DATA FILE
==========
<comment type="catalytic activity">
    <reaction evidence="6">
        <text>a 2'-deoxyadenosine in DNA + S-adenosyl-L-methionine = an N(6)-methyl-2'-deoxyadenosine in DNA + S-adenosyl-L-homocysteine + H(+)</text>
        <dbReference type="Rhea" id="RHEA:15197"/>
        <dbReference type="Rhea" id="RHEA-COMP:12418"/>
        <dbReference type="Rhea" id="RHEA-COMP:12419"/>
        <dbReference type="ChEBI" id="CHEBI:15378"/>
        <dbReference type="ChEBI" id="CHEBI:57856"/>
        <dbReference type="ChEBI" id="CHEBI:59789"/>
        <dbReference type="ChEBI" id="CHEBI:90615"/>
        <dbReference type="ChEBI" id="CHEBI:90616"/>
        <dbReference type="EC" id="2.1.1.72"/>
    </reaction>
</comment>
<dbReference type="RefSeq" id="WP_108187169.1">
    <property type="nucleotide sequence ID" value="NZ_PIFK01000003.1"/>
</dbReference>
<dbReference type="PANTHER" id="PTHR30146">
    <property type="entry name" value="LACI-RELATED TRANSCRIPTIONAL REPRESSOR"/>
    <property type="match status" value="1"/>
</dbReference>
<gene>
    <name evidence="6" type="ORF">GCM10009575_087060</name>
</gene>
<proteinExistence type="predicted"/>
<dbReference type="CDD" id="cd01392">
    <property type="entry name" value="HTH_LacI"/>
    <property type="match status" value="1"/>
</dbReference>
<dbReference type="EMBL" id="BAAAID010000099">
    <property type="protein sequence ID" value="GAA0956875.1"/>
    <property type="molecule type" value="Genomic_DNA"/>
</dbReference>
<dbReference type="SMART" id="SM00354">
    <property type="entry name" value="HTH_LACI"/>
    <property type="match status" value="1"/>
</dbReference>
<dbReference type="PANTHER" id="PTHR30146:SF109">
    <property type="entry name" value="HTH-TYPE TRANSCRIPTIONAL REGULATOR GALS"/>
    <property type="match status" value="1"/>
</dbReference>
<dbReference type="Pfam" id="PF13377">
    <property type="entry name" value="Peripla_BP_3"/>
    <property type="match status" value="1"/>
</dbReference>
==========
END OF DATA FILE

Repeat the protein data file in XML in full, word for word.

<comment type="catalytic activity">
    <reaction evidence="6">
        <text>a 2'-deoxyadenosine in DNA + S-adenosyl-L-methionine = an N(6)-methyl-2'-deoxyadenosine in DNA + S-adenosyl-L-homocysteine + H(+)</text>
        <dbReference type="Rhea" id="RHEA:15197"/>
        <dbReference type="Rhea" id="RHEA-COMP:12418"/>
        <dbReference type="Rhea" id="RHEA-COMP:12419"/>
        <dbReference type="ChEBI" id="CHEBI:15378"/>
        <dbReference type="ChEBI" id="CHEBI:57856"/>
        <dbReference type="ChEBI" id="CHEBI:59789"/>
        <dbReference type="ChEBI" id="CHEBI:90615"/>
        <dbReference type="ChEBI" id="CHEBI:90616"/>
        <dbReference type="EC" id="2.1.1.72"/>
    </reaction>
</comment>
<dbReference type="RefSeq" id="WP_108187169.1">
    <property type="nucleotide sequence ID" value="NZ_PIFK01000003.1"/>
</dbReference>
<dbReference type="PANTHER" id="PTHR30146">
    <property type="entry name" value="LACI-RELATED TRANSCRIPTIONAL REPRESSOR"/>
    <property type="match status" value="1"/>
</dbReference>
<gene>
    <name evidence="6" type="ORF">GCM10009575_087060</name>
</gene>
<proteinExistence type="predicted"/>
<dbReference type="CDD" id="cd01392">
    <property type="entry name" value="HTH_LacI"/>
    <property type="match status" value="1"/>
</dbReference>
<dbReference type="EMBL" id="BAAAID010000099">
    <property type="protein sequence ID" value="GAA0956875.1"/>
    <property type="molecule type" value="Genomic_DNA"/>
</dbReference>
<dbReference type="SMART" id="SM00354">
    <property type="entry name" value="HTH_LACI"/>
    <property type="match status" value="1"/>
</dbReference>
<dbReference type="PANTHER" id="PTHR30146:SF109">
    <property type="entry name" value="HTH-TYPE TRANSCRIPTIONAL REGULATOR GALS"/>
    <property type="match status" value="1"/>
</dbReference>
<dbReference type="Pfam" id="PF13377">
    <property type="entry name" value="Peripla_BP_3"/>
    <property type="match status" value="1"/>
</dbReference>